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Ansel Krut
Arse Flowers In Bloom

2010

Oil on canvas

120 x 110 cm
“For Arse Flowers In Bloom I wanted to paint something that was challenging and direct. The image happens in two places simultaneously: they are flowers, but they are mooning at you. The white lines in the background make the space quite shallow, and suggest a venetian blind or lines in a text book. I wanted to keep the painting quality as uncomplicated as possible, and keep the drawing of the flowers simple to reinforce a kind of perversity. I’m interested in how crude you can make an image and still carry it off in other ways. When looking at this painting it’s difficult to hold its two propositions in mind. In some ways it’s quite nicely painted, but it’s also some arses confronting you. How do you reconcile the extremes of possibilities in the same moment?”
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Ansel Krut
Shattered Man

2010

Oil on canvas

120 x 90 cm
“When you look at a painting it’s about painting, but also many other things. Within painting you can change the speed of a brush mark or put one colour over another. It alters the meaning in every way, the narrative speed in which it’s understood. There are choices which are set up for the viewer: you can understand something one way or another. In Shattered Man you can see a head at the top of the painting, and there are feet and hands and genitalia. They’re all separate but belong to the same figure. The man has an insane grin, and he’s about to touch something sharp, like the way we’re drawn to prod a sharp piece of glass even though it’s likely to cut you. This painting feels a little dangerous and fragile; it’s like a shattered window which might be a reflection of a ‘self’. There’s a sense of self-consciousness in all of the figures I paint. They believe in themselves: it isn’t a head, just a series of patterns, yet it takes on the shape of a head, it has a self-belief. The images exist in a realm of self-motivated possibility.”
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Ansel Krut
Brain With Bottles

2006

Oil on canvas

50 x 69.5 cm
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Ansel Krut
Mussels

2012

Oil on canvas

100 x 90 cm

ARTICLES

Ansel Krut, Modern Art, by Colin Perry, 20th January 2010

Ansel Krut's first solo outing at Modern Art, London, is his most mature body of paintings to date. To see this, you have to look beyond the frequent puerile motifs of bums, phalluses and bodily orifices. Born in 1959 in Cape Town and currently living and working in London, Krut is a leading practitioner of what might be termed "cartoon noir," a genre that includes New York-based grande dame Joyce Pensato (whose penchant is for Felix the Cat), Armenian-born, London-based Armen Eloyan (who digs Mickey Mouse and Pinocchio), and of course, the late-great Philip Guston. Krut's work is at the more refined end of this ambit, being modest in scale and relatively discrete in painterly style. His canvases are executed in delicately muddled oils whose painterly motifs reference Cubism and Futurism. When the jokes wear thin, this canniness shines.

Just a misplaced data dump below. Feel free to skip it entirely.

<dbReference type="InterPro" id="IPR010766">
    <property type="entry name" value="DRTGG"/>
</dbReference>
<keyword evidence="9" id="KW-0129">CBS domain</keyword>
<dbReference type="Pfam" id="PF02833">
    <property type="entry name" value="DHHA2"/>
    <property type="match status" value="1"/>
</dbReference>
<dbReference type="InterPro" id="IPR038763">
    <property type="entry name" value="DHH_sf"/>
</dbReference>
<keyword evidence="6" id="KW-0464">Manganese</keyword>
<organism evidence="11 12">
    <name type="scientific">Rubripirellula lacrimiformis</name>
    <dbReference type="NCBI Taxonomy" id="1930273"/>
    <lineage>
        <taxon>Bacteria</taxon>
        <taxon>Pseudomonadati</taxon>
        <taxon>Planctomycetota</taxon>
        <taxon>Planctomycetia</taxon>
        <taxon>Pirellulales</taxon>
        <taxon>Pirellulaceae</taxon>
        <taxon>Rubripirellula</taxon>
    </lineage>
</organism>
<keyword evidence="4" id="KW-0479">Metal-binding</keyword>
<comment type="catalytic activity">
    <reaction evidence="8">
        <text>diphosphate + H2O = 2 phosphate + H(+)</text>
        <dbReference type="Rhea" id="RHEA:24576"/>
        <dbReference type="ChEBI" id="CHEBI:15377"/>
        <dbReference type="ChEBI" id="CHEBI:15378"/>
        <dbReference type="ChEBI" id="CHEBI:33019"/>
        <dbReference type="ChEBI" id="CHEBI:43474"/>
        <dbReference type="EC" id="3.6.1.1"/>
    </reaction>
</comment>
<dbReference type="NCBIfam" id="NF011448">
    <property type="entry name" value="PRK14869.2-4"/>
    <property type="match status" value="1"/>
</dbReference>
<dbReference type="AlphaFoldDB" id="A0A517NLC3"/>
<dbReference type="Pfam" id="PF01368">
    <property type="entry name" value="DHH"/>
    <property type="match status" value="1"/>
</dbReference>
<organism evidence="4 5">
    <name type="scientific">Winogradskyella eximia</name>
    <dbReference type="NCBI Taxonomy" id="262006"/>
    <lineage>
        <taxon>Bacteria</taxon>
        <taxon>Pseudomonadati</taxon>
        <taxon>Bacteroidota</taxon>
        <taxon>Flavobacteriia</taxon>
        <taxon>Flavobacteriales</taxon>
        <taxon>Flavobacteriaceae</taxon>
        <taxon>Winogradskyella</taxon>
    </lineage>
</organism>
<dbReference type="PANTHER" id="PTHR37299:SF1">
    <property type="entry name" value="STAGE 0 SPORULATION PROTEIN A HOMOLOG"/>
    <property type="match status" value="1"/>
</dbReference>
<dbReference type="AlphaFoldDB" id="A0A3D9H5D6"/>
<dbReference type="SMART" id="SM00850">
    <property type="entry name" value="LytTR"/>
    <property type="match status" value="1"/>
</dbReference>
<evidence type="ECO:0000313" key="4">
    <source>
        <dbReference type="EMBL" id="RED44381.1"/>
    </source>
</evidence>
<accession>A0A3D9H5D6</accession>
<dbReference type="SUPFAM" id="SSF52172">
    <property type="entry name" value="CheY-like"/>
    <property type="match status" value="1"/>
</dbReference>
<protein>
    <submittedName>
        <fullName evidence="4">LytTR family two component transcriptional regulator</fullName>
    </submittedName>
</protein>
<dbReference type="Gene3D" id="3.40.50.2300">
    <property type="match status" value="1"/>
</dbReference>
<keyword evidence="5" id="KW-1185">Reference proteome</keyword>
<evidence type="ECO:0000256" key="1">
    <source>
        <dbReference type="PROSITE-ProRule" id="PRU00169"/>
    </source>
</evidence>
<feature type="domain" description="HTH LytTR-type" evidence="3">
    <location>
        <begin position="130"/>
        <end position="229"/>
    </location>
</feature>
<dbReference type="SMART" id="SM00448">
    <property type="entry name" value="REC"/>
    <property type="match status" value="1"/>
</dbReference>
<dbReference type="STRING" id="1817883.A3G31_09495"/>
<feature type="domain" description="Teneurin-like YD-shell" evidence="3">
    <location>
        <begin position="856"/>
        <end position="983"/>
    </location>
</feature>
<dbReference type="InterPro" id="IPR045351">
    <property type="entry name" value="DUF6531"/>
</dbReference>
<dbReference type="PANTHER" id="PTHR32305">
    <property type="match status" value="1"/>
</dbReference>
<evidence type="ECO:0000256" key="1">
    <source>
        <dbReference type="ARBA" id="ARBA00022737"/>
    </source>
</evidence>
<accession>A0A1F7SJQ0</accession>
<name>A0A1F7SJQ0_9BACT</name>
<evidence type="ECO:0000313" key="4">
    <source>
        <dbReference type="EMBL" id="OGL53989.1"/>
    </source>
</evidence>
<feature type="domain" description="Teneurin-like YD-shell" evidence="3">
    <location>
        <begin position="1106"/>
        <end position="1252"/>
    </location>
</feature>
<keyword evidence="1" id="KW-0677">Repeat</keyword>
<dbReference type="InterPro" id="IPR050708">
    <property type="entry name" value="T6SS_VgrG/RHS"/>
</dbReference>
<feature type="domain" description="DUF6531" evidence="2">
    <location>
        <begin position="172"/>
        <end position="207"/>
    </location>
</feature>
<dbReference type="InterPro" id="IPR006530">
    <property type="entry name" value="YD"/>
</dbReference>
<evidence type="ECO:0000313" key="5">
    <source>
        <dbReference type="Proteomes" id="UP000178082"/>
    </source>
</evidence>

Like an updated Archimboldo, Krut transmogrifies vegetables, domestic objects and furnishings into uncanny figures inhabiting a dreamy cartoon version of a vanished European salon culture. Frequently, his characters sport antiquated waxed moustaches, porkpie hats and curved tobacco pipes. Giants of Modernism #2 (Carrot Head) (all works 2009), for instance, is an intellectual-looking chap made of carrots, one of which thrusts forward like a cigar, its green shoots puffing out like a billow of smoke, and a pair of pince-nez spectacles for eyes.

Above all, these paintings emit energy: they explode outwards with a centrifugal force and draw invisible lines between seemingly random subject matter. A series of works with the word "vortex" in the title are composed of little more than a tornado of swirling lines. Escalators is an image of three staircases that defy the logic of gravity. Apart from the possible references to Duchamp's Nude Descending A Staircase No 2 (1912), M.C. Escher, or anything else your art-historical knowledge might muster, these stairs really look like a triumvirate of closed fans. Exotic Dancer picks up this theme with a spread of four open fans that teasingly preserve the modesty of the titular figure, which is actually a bonkers-looking piece of furniture with four Cubist legs and a large toothy rictus smile. Origami Aviator translates the fan-form into a corrugated carnation-shape; one of its leaves has turned into a pipe out of which flows a cheery plume of grey smoke.

For all this riot of color and form, Krut seems to be mellowing into middle age. This is most evident in Tulip & Lily, a floral display that fills the canvas like an art-nouveau stained glass. It's elegant, if a little too deliberately tasteful. Luckily, the cartoon-noir humor is never far from the surface—it's there in the electric coloration and the triffid-like graphic energy. These stylistic continuities are a bridge between jocular anthropomorphism and quiet objecthood. It's a quiet victory for Krut.


Read the entire article here
Source: artinamericamagazine.com